Rear-Facing vs. Forward Facing Car Seats: What Happens in a Crash?

clickconnect40-3The mom on the left is doing something every mom should do: rear-facing for as long as possible (in this case, in her Graco Click Connect 40)! I’ve written before about reasons to rear-face long past age 2 (ideally to age 4 or more), despite the legal requirement in the US currently being until 1 and the AAP recommended age being barely better at until 2. I’ve also written before about the concept of the orphan seat, where safely-restrained rear-facing children are often the only survivors of severe collisions, leading to the term. However, this is a topic I’m always happy to discuss more, and here is a visual animated depiction of how forces are distributed differently across a child’s body depending on whether she is rear- or forward-facing.

The video shows the significant forces exerted on the shoulder, neck, and head, and how they’re spread over greater areas of the body when rear-facing. There’s a 90% reduction in the risk of serious injuries and death when RF compared to when FF, per the video.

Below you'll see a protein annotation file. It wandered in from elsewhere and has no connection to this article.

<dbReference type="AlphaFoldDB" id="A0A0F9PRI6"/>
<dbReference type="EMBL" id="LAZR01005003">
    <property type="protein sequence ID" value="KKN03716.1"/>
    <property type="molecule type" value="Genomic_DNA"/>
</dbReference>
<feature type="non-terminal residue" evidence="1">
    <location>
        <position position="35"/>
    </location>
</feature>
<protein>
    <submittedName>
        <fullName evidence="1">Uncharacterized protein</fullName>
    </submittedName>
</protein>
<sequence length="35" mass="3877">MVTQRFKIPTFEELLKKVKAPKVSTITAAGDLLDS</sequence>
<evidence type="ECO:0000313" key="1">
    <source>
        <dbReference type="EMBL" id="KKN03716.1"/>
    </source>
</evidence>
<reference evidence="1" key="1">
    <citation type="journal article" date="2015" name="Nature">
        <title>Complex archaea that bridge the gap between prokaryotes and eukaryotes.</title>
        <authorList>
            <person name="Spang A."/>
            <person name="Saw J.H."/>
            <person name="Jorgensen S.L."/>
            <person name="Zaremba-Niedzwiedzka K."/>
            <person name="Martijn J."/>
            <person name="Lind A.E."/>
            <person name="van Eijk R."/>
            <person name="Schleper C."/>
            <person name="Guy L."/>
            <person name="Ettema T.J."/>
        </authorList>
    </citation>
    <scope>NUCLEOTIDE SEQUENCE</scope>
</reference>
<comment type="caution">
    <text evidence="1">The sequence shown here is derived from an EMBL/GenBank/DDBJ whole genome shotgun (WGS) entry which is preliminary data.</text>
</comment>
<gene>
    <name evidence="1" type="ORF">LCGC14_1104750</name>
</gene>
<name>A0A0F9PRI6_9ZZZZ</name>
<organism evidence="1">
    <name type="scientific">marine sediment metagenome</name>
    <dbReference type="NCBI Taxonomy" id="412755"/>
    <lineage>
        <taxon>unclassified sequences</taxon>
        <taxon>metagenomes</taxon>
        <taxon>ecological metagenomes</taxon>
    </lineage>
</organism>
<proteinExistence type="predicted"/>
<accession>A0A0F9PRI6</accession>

There is no greater killer of children than motor vehicle crashes. Best practices means protecting them the safest way possible, for as long as possible. Even though the US is behind in best practices, when you know better, you do better. And if you read this blog, you know better. Do better. Rear-face as long as possible with seats that make it possible.

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